As a patient’s symptoms change or progress, so too should their Care Plan. You know how you make changes to your lifestyle to get a certain result? Like working out and eating healthier if you want to feel better? Care is like that, too; the Care Plan constantly changes to achieve a desired result. Your Mom or Dad’s needs will be constantly evolving. Sometimes they’ll need the same resources for months, and sometimes the Care Plan will need to change every few days. Understanding this will help you not get frustrated every time something needs to change, or you are given a care recommendation that is new.
4 Questions to Ask When Looking for Care
If you’re looking at palliative or hospice care for your loved one, remember that the amount insurance covers will be minimal. When putting together your care team, here are some great questions to ask to help guide your decisions:
1. What is the prognosis?
If it’s short and death is imminent, it is easier to handle the cost of 24/7 care. If it’s a longer time-frame, finances may impact your decision. BUT always think “investment” instead of straight cost. There are loan options, reverse mortgage options, and insurance policies that may be able to contribute to covering costs.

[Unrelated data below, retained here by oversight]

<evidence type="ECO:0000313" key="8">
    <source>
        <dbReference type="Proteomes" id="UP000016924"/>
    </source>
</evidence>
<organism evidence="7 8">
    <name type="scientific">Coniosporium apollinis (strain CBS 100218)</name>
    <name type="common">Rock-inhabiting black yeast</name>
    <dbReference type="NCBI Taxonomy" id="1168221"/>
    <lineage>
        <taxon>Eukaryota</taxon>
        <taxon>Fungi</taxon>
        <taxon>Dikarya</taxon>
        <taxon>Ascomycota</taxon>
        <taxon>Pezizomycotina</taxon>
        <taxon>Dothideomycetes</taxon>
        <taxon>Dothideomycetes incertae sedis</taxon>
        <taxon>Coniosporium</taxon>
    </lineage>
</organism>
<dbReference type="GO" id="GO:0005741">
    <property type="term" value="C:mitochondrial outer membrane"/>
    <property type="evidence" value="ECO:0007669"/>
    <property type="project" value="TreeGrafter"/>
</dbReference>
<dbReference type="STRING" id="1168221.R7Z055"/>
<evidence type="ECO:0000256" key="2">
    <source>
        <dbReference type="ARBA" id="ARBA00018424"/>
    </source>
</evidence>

2. What does Mom or Dad need help with to maintain a quality of life?
Use our Level of Need calculator as a starting point.
3. What are my priorities when choosing a hospice and palliative care company?
If keeping your loved one at home is at the top of your list, consider asking a few more questions:
– How many hours will they be scheduled for?
– How often will a nurse come out?
– What else needs to be coordinated?
4. What level of home care and supplemental care do I need?
Make a schedule of friends and family who want to be involved in your loved one’s care. Who can help often depends on the prognosis. If care is needed for a week, it may be easier for family and friends to cover certain hours. If it’s weeks or months, then asking for long-term commitments is more difficult and additional supplemental care from an outside source may be necessary and/or preferred (read about why a home care agency can be a great thing in your life!).
Add home care or home health company based on needs. Nurse Next Door is a home health company** and can offer everything from administering medication to ensuring your Mom’s lawn is cared for. Finding a company like this can give you great peace of mind.
Add additional services such as Meals on Wheels, therapy visits, and grocery delivery. Consider using a pharmacy that has a free delivery service. Nurse Next Door Caregivers can also assist with meal preparation as well.
Caring for an elderly family member who is facing a chronic illness or end-of-life is never easy. We want you to make the most of your loved one’s last days and to be truly present. There are professionals ready to walk with you to ensure the best care for your loved one and for you. Want to read more on the topic of end-of-life care? We love Atul Gawande’s Being Mortal.
Learn more about how Nurse Next Door home care services can support your loved one.